It’s also true that sort of forbearance and sacrifice delivers better results than any of the alternatives, especially the alternatives of violence and revenge.  (It’s extremely rare and difficult to practice, though.  One must first learn to factor oneself out of the calculations.)

I do ridicule the “believer” who thinks the world was created six thousand years ago.  No it wasn’t.  The Bible was never intended as a physics manual.  I do not hesitate to mock anyone who insists that his or her opinion is as valid–simply because he or she “believes” it–as painstakingly acquired evidence, the fruits of long and difficult reason, or fidelity to fact.

But I blame those midcentury philosophers and academics as much as anyone.  They were the ones who floated the notion in the first place that all points of view were equally valid.  They were largely humanists, and feeling the hurt because science was getting all the attention.  It was their take on relativity, their attempt to be as cutting-edge and theoretical as the physicists.

But it leaves them with no comeback to the fruitcake fundies.  Typically what is fashionable in philosophy gradually leaks into the cultural substrata and becomes a given several decades later.  Now, although the philosophers and academics have long since moved on, everybody “knows” that any point of view is as good as any other.

No it aint.

I’m Glad You’re Dead, You Rascal You

Okay, bin Laden is dead.  I, like most people, am glad of that.  He murdered 3000 people on 11 September 2001, and maybe as many as a thousand more in various other incidents.  He was a terrible human.  How awful must it be to be bitter and violent still when you get old?  I don’t envy Al-Zawahri, who looks at least as murderously dyspeptic, and who will surely soon die as well.

But what are we to make of the people who made billions of dollars during our tragedy and disarray?  What are we to make of the Wall Streeters who crashed the economy, the greedheads at insurance companies, people who did not hesistate to profit while millions of Americans not only went through shock and mourning, but lost their savings and their jobs and their hope?  Many of us not only mourned the dead, but mourned a lost country–my first reaction on 11 September was horror and shock and a deep sick feeling, and my second was fear for my country, how angry and vicious we were now, in the aftermath, almost certain to become.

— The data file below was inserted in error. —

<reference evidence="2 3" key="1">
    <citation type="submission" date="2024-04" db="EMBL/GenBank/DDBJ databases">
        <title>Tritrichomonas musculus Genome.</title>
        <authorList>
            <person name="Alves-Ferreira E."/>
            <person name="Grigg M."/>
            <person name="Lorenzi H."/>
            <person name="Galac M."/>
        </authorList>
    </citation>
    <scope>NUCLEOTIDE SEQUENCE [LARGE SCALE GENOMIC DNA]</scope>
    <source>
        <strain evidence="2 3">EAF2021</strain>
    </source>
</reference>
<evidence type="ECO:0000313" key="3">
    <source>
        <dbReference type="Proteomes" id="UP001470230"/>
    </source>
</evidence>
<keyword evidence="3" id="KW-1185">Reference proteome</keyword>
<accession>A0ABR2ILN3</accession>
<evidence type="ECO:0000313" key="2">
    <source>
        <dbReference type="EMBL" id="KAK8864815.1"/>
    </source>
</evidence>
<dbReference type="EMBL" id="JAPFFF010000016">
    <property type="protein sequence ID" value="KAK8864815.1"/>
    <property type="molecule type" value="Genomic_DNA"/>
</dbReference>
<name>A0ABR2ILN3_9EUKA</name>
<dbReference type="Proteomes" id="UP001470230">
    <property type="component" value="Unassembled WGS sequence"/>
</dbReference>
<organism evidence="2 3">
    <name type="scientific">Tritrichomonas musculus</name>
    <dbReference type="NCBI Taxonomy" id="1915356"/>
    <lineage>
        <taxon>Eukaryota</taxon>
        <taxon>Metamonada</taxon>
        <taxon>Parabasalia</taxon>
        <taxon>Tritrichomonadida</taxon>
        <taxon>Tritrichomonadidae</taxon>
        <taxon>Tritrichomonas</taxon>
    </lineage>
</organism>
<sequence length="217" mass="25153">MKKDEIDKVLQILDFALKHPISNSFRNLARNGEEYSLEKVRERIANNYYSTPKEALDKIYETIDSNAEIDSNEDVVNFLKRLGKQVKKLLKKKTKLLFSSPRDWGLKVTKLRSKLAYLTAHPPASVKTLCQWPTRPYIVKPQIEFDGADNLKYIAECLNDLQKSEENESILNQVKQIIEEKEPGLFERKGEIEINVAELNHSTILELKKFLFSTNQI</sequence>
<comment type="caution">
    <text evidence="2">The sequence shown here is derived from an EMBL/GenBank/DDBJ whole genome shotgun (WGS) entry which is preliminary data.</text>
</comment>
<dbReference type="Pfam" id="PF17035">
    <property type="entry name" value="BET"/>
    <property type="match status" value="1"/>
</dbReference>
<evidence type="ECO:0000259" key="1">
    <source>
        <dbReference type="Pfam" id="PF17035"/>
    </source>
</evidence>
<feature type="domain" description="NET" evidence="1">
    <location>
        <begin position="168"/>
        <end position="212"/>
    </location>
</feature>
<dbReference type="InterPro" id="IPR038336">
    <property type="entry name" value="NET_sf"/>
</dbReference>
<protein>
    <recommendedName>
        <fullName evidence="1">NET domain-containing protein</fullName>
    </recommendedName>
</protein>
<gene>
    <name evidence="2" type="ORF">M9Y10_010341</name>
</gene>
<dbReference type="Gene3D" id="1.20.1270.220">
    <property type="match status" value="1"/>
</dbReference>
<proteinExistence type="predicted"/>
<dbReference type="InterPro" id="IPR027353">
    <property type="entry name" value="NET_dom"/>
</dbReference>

What did most people think of arms profiteers on either side during World War II?  And yet arms profiteering is now our major industry, while taking care of our own citizens doesn’t even make the to-do list.  If I had contempt for Osama Bin Laden, how much more contempt must I have for those who never hesitated not only to strip the vulnerable average citizen of as much money as possible, but to portray anyone who opposed their thievery as unpatriotic?  How much contempt for those who lobbied to change the laws even further in their favor (and often succeeded)?

Greed is NOT good.  This is the firm opinion of the species over the thousands of years of its existence.  Greed serves only itself, looks after only itself, ignores facts and probabilities.  Greed will do anything, anything at all, to further itself.

Can we begin to talk about this now?  Now that the obvious lie has been exploded, the lie that opposition to crooks means you hate the U. S.  Can we begin to talk about these creeps for the sordid little spirits they are, now that they can no longer wrap themselves in the flag and declaim, while taking our money to offshore banks, that they are the only true patriots?

Never mind punishment.  As the KJV puts it, verily they have their reward.  I would not have been willing to be Osama bin Laden for all the money in the world.  Neither would I have been willing to be Anthony Mazilo.

What about the truth?  Is it okay to face the facts about these creeps now?